From these fond arms removed; yet, still desired,
Though love, exulting, spreads his varying wing!
Oh! source of every joy! of every care
Blest Venus! Goddess of the zone divine!
To Phaon’s bosom, Phaon’s victim bear;
So shall her warmest, tenderest vows be thine!
For Venus, Sappho shall a wreath prepare,
And Love be crowned, immortal as the Nine!
(An extract from Robinson’s “Prayer to Venus”, based on a poem by Sappho. Note that Phaon is the name of the man with whom Sappho was said to be in love; “the Nine” are the muses who inspire artistic and intellectual creativity)

Prayer V

Goddess, I do love a girl,
Ruby-lipped, and toothed with pearl;
If so be I may but prove
Lucky in this maid I love,
I will promise there shall be
Myrtles offered up to thee.
("A Short Hymn to Venus" by Herrick)

Prayer VI

Sea-born Goddess, let me be
By thy son thus graced, and thee,
That whenever I woo, I find
Virgins coy, but not unkind.
Let me, when I kiss a maid,
Taste her lips, so overlaid
With love's syrup, that I may
In your temple, when I pray,
Kiss the altar, and confess
There's in love no bitterness.
("A Hymn to Venus and Cupid" by Herrick)

Prayer VII

O gentle tips of camellias, perfumed and filling the air with sweetness 
...
Clover honey and honeysuckle nectar … I offer you, that you may hear me.

Light as the foam upon the deep ocean
I worship you, Venus, in your many forms.
Curved as the many shells which line beaches and shores.
Gentle as the doves which coo and play together in the skies.
Coy as a young coquette, blushing before her mirror.
Merry as maidens about to play a trick on their beloved.
Sweet as new lust and love, beneath the willows by the river.
Rippling as laughter, being chased and caught and again escaping.

I worship your statues, at noon and early evening
With baskets of fruit and roses, and scented candles ...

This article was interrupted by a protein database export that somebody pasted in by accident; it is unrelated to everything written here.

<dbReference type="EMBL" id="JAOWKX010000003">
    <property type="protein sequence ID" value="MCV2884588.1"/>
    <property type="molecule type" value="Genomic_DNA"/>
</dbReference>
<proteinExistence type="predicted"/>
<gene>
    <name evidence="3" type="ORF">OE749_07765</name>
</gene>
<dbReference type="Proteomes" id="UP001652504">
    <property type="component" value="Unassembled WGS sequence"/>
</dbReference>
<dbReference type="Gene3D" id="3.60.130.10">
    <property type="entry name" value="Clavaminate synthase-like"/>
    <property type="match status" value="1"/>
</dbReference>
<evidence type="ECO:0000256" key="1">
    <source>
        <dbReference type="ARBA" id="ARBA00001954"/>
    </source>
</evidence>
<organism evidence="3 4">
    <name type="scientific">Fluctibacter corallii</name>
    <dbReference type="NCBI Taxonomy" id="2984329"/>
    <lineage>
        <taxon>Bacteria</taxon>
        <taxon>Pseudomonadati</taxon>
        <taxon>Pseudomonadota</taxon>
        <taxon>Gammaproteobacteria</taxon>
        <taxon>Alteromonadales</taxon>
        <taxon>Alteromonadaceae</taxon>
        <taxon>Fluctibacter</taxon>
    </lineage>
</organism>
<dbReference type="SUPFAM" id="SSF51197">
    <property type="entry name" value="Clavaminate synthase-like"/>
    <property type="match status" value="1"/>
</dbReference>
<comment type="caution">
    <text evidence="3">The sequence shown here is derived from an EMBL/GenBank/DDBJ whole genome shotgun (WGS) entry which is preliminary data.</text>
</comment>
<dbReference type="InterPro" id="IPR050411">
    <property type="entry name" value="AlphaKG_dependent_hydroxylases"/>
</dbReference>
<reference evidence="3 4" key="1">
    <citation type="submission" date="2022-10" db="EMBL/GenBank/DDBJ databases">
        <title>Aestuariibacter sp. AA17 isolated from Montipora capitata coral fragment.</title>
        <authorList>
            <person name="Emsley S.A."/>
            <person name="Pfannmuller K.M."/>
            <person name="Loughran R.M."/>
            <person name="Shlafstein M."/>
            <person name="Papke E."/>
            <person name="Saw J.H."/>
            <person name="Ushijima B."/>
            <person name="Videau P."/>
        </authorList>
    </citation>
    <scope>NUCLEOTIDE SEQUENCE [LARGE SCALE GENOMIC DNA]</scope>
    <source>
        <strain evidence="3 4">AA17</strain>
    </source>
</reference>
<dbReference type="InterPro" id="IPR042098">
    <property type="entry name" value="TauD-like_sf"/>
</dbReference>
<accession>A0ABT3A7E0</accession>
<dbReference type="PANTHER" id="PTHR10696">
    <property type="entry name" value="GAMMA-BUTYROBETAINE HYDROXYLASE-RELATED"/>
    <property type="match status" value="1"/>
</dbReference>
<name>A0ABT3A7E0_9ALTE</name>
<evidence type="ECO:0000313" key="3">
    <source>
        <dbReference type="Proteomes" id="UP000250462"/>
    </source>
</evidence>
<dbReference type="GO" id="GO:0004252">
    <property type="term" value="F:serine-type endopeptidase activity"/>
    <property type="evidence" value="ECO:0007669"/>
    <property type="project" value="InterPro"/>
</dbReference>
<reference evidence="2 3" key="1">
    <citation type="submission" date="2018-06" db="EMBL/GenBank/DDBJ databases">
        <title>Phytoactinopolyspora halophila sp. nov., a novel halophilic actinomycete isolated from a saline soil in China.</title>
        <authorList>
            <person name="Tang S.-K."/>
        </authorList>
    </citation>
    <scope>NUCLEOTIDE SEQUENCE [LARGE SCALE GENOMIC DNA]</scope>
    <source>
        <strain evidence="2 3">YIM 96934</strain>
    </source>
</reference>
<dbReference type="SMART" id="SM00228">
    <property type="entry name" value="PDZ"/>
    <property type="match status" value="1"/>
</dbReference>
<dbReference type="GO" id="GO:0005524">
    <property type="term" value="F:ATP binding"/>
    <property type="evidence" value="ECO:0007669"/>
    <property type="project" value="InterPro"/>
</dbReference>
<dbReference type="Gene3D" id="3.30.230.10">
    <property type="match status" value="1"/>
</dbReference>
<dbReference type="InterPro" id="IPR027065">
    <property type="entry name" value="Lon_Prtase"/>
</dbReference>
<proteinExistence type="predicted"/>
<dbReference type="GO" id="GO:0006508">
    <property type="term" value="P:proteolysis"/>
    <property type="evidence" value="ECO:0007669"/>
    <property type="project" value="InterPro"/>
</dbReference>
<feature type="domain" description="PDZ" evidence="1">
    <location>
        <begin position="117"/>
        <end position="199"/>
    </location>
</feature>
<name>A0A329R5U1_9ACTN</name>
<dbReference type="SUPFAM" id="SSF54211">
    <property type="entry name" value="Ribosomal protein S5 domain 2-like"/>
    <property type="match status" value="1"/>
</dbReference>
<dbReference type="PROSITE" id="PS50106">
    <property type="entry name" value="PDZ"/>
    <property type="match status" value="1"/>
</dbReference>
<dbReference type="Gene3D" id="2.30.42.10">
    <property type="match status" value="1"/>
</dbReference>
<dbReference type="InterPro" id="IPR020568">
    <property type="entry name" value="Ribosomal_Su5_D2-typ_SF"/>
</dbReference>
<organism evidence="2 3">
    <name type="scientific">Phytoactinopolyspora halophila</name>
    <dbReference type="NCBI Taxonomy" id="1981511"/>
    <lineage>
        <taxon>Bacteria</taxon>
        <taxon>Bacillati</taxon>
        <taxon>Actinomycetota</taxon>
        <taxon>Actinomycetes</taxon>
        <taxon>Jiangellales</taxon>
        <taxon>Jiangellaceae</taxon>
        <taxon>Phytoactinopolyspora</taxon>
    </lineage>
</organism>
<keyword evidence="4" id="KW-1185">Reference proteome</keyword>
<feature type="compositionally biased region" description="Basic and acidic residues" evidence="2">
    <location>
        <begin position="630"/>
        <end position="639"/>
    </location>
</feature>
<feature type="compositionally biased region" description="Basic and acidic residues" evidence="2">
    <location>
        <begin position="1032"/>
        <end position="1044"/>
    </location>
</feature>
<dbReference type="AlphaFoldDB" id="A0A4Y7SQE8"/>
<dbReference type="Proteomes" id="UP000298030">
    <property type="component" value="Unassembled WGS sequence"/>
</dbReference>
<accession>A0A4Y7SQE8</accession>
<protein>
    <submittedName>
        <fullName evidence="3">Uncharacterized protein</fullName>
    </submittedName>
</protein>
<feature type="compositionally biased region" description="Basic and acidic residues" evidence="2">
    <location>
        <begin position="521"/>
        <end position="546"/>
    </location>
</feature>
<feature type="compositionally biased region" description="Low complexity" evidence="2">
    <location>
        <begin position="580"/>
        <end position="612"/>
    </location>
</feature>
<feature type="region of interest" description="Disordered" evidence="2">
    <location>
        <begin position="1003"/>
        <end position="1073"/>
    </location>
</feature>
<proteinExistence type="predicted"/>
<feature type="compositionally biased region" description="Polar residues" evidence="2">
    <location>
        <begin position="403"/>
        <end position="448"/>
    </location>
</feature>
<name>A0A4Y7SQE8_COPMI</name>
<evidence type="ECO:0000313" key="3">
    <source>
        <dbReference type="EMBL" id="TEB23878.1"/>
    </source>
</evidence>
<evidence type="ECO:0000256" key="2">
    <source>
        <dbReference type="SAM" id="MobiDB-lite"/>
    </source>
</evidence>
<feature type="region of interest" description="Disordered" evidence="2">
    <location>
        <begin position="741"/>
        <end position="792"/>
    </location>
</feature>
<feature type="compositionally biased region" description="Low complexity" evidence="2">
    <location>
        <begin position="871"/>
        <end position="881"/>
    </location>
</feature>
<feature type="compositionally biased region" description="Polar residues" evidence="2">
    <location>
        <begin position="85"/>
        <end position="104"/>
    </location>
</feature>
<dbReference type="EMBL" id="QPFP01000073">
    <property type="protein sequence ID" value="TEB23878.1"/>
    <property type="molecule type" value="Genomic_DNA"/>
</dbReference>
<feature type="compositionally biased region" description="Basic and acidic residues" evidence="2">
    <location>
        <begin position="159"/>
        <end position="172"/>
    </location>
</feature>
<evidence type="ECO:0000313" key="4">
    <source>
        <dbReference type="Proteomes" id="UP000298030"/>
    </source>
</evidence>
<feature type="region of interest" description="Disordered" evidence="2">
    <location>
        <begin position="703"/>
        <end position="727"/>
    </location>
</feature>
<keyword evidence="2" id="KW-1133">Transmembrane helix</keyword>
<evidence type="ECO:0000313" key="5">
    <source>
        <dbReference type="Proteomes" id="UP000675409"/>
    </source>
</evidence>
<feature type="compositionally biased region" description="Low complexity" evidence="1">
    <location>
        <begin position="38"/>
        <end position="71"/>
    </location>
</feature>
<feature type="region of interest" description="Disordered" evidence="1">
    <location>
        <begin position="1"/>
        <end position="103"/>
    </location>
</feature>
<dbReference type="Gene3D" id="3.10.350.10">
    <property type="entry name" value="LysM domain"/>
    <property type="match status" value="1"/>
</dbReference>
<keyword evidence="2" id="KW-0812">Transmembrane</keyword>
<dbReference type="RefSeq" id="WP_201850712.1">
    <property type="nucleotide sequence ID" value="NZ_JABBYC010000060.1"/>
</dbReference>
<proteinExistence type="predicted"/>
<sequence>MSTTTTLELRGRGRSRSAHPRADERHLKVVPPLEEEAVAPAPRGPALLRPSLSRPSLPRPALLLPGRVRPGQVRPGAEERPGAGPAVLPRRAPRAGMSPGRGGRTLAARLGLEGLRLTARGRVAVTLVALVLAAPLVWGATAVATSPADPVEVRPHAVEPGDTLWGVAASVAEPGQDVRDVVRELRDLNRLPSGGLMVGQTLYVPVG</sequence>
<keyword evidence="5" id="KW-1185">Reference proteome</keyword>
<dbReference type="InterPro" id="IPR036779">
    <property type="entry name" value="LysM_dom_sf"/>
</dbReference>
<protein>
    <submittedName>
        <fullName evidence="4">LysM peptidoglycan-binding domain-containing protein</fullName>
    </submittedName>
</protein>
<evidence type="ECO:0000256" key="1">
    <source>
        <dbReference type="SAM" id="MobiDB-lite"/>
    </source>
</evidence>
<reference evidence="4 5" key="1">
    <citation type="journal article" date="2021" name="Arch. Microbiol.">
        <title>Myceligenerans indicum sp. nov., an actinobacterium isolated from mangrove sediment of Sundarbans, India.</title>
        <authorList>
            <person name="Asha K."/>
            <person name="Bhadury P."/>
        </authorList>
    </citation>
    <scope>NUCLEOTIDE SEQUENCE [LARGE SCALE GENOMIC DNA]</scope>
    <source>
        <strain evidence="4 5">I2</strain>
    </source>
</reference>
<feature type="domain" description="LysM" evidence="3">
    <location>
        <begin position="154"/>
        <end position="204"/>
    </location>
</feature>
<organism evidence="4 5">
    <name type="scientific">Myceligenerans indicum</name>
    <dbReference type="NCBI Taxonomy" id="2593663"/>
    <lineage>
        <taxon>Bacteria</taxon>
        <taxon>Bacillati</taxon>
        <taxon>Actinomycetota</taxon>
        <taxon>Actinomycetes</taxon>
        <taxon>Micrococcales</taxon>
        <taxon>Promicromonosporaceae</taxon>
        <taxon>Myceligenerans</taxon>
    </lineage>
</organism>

Come, look down upon your devotee and worshipper ...
Do not punish me with loss of your presence,
The coldness, the lack of laughter, the tears of loneliness.
Do not leave me to fulfill the endless tasks of life 
without reason or joy.
Do not make me a sage, wise and yet alone.

... make me your voice, your servant, your footstool
That I may bask in your joyful presence ...
Laughing and roaming through city and countryside
Offering to all that I meet
Your gentle, mocking love.
(Extracted from "Hymn to Venus" by Denosky, sourced from crystalrivers.com)

--------- *My own experience suggests that brandy is fine as well.

** But note that my own experience suggests that milk can be a tricky offering. There are a range of ethical issues surrounding contemporary dairy farming (eg, see rspca.org.au/campaigns/dairy-cows), which may serve to spiritually contaminate the product (because it was produced in league with unkind farming practices). I have ceased to offer dairy products to Venus where I suspect some of these issues, such as those relating to the treatment of bobby calves, are present.


"Venus, Cupid and Satyr" by Bronzino (circa 1554)

Written by M. Sentia Figula. Find me at neo polytheistRoman Pagan and on Facebook.